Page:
Ch. Just. I then did use the person of your father;
The image of his power lay then in me:
And, in the administration of his law,
Whiles I was busy for the commonwealth,
Your highness pleased to forget my place,
The majesty and power of law and justice,
The image of the king, whom I presented,
And struck me in my very seat of judgment:
Whereon, as an offender to your father,
I gave bold way to my authority,

And did commit you. If the deed were ill,
Be you contented, wearing now the garland,*
To have a son set your decrees at nought;
To pluck down justice from your awful bench;
To trip the course of law, and blunt the sword
That guards the peace and safety of your person:
Nay, more; to spurn at your most royal image,
And mock your workings in a second body.t
Question your royal thoughts, make the case yours;
Be now the father, and propose a son:
Hear your own dignity so much profaned,
See your most dreadful laws so loosely slighted,
Behold yourself so by a son disdain'd;
And then imagine me taking your part,
And, in your power, soft silencing your son:
After this cold considerance, sentence me;
And, as you are a king, speak in your state,§
What I have done, that misbecame my place,

My person, or my liege's sovereignty.

King. You are right, justice, and you weigh this well; Therefore still bear the balance and the sword:

And I do wish your honours may increase,

Till you do live to see a son of mine

Offend you, and obey you, as I did.

So shall I live to speak my father's words;-
Happy am I, that have a man so bold,
That dares do justice on my proper son :
And not less happy, having such a son,
That would deliver up his greatness so
Into the hands of justice.-You did commit me:
For which, I do commit into your hand

The unstained sword that you have used to bear;
With this remembrance,-That you use the same
With the like bold, just, and impartial spirit,
As you have done 'gainst me. There is my hand;
You shall be as a father to my youth:

My voice shall sound as you do prompt mine ear;
And I will stoop and humble my intents

To your well-practised, wise directions.

* Crown.

+ Treat with contempt your acts executed by a representative. Imagine yourself with a son.


Regal character.

And, princes, all, believe me, I beseech you ;-
My father is gone wild into his grave,
For in his tomb lie my affections;
And with his spirit sadly* I survive,
To mock the expectation of the world;
To frustrate prophecies; and to raze out
Rotten opinion, who hath writ me down
After my seeming. The tide of blood in me
Hath proudly flow'd in vanity, till now:
Now doth it turn, and ebb back to the sea;
Where it shall mingle with the statet of floods,
And flow henceforth in formal majesty.
Now call we our high court of parliament:
And let us choose such limbs of noble counsel,
That the great body of our state may go
In equal rank with the best-govern'd nation
That war, or peace, or both at once, may be
As thing acquainted and familiar to us;-
In which you, father, shall have foremost hand.--

[To the LORD CHIEF JUSTICE. Our coronation done, we will accite,t

As I before remember'd, all our state:
And (God consigning to my good intents),

No prince, nor peer, shall have just cause to say,-
Heaven shorten Harry's happy life one day.


SCENE III.-Glostershire. The Garden of SHALLOW's house. Enter FALSTAFF, SHALLOW, SILENCE, BARDOLPH, the PAGE, and DAVY.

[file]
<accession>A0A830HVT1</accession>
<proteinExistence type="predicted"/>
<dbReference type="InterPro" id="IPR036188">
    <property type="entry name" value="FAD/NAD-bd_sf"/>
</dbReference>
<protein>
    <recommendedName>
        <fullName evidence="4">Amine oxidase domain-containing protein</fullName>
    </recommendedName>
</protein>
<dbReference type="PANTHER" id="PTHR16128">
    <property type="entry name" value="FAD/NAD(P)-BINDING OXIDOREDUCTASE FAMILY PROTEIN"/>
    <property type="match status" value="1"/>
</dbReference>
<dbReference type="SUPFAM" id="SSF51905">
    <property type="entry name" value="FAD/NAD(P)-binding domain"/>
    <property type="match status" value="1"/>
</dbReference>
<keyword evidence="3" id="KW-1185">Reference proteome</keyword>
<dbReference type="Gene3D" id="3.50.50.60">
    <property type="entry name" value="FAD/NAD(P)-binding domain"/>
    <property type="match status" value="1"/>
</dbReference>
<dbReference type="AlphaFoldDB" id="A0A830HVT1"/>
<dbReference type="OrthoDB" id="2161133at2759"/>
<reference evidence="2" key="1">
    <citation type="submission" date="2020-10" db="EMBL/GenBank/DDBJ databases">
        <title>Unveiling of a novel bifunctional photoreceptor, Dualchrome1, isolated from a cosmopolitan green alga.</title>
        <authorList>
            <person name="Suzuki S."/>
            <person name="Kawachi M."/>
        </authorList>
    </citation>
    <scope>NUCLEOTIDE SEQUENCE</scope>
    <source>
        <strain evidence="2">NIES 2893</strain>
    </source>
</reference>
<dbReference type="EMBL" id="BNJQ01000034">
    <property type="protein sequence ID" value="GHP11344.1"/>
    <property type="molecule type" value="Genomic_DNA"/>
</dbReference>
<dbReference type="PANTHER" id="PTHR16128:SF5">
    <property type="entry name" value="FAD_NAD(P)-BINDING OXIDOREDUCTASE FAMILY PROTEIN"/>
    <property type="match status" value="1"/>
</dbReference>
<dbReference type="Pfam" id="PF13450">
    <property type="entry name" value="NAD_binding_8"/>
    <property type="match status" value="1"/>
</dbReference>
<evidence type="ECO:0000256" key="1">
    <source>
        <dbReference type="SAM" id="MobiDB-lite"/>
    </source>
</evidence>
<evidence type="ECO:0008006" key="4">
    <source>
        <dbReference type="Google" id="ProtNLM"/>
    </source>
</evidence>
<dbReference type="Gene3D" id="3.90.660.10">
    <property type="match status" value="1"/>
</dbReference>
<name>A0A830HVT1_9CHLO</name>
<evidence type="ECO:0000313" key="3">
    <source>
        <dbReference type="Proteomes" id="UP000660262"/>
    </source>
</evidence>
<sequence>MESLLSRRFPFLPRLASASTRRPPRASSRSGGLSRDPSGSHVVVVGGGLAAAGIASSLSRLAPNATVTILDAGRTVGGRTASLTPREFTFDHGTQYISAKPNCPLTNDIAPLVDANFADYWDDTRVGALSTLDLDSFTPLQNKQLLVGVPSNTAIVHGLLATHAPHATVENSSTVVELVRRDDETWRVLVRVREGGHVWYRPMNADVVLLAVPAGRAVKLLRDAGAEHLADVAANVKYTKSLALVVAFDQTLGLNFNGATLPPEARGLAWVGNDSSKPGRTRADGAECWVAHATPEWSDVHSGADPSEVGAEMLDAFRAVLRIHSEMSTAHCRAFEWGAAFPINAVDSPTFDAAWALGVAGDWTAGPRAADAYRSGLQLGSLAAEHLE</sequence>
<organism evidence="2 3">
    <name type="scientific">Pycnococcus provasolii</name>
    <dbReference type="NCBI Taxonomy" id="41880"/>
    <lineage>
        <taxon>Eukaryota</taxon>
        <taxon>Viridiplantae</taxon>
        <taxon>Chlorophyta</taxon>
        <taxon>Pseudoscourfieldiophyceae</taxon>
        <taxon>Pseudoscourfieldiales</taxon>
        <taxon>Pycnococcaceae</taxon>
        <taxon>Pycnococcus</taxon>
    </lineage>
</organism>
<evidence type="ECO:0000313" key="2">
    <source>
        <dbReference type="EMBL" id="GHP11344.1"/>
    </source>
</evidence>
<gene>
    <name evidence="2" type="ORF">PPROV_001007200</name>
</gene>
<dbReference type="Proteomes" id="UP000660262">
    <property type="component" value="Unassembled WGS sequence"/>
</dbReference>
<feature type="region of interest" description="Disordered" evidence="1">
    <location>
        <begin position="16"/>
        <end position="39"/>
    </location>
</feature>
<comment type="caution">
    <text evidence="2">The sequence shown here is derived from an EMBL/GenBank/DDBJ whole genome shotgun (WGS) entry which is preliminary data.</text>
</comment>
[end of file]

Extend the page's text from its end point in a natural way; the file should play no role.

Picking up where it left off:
Shal. Nay, you shall see mine orchard: where, in an arbour, we will eat a last year's pippin of my own graffing, with a dish of caraways, and so forth;-come, cousin Silence; and then to bed.

Fal. 'Fore God, you have here a goodly dwelling, and a rich. Shal. Barren, barren, barren; beggars all, beggars all, Sir John: -marry, good air.-Spread, Davy; spread, Davy; well said, Davy. Fal. This Davy serves you for good uses; he is your servingman, and your husbandman.

Shal. A good varlet, a good varlet, a very good varlet, Sir John.-By the mass, I have drunk too much sack at supper: -a good varlet. Now, sit down, now sit down:-come, cousin. Sil. Ah, sirrah! quoth-a,-we shall

Do nothing but eat, and make good cheer,
And praise heaven for the merry year ;
When flesh is cheap and females dear,
And lusty lads roam here and there,

So merrily,

And ever among so merrily.


Fal. There's a merry heart!-Good master Silence, I'll give

you a health for that anon.

* Gravely.

† Dignity.

+ Summon.

Shal. Give master Bardolph some wine, Davy.

Davy. Sweet Sir, sit [Seating BARDOLPH and the PAGE at another table]. I'll be with you anon :-most sweet Sir, sit.Master Page, good master Page, sit: proface!* What you want in meat, we'll have in drink. But you must bear; The heart's† all. [Exit.

Shal. Be merry, master Bardolph;-and my little soldier there, be merry.

Sil. Be merry, be merry, my wife's as all;
For women are shrews, both short and tall:
'Tis merry in hall, when beards wag all,
And welcome merry shrove-tide.

Be merry, be merry, &c.


Fal. I did not think, master Silence had been a man of this mettle.

Sil. Who I? I have been merry twice and once, ere now.

Re-enter DAVY.

Davy. There is a dish of leather-coats§ for you.

Shal. Davy,

[Setting them before BARDOLPH.

Davy. Your worship ?-I'll be with you straight. [To BARD.]


cup of wine, Sir?

Sil. A cup of wine, that's brisk and fine,
And drink unto the leman|| mine;

And a merry heart lives long-a.

Fal. Well said, master Silence.


Sil. And we shall be merry;-now comes in the sweet of the


Fal. Health and long life to you, master Silence.

Sil. Fill the cup, and let it come;

I'll pledge you a mile to the bottom.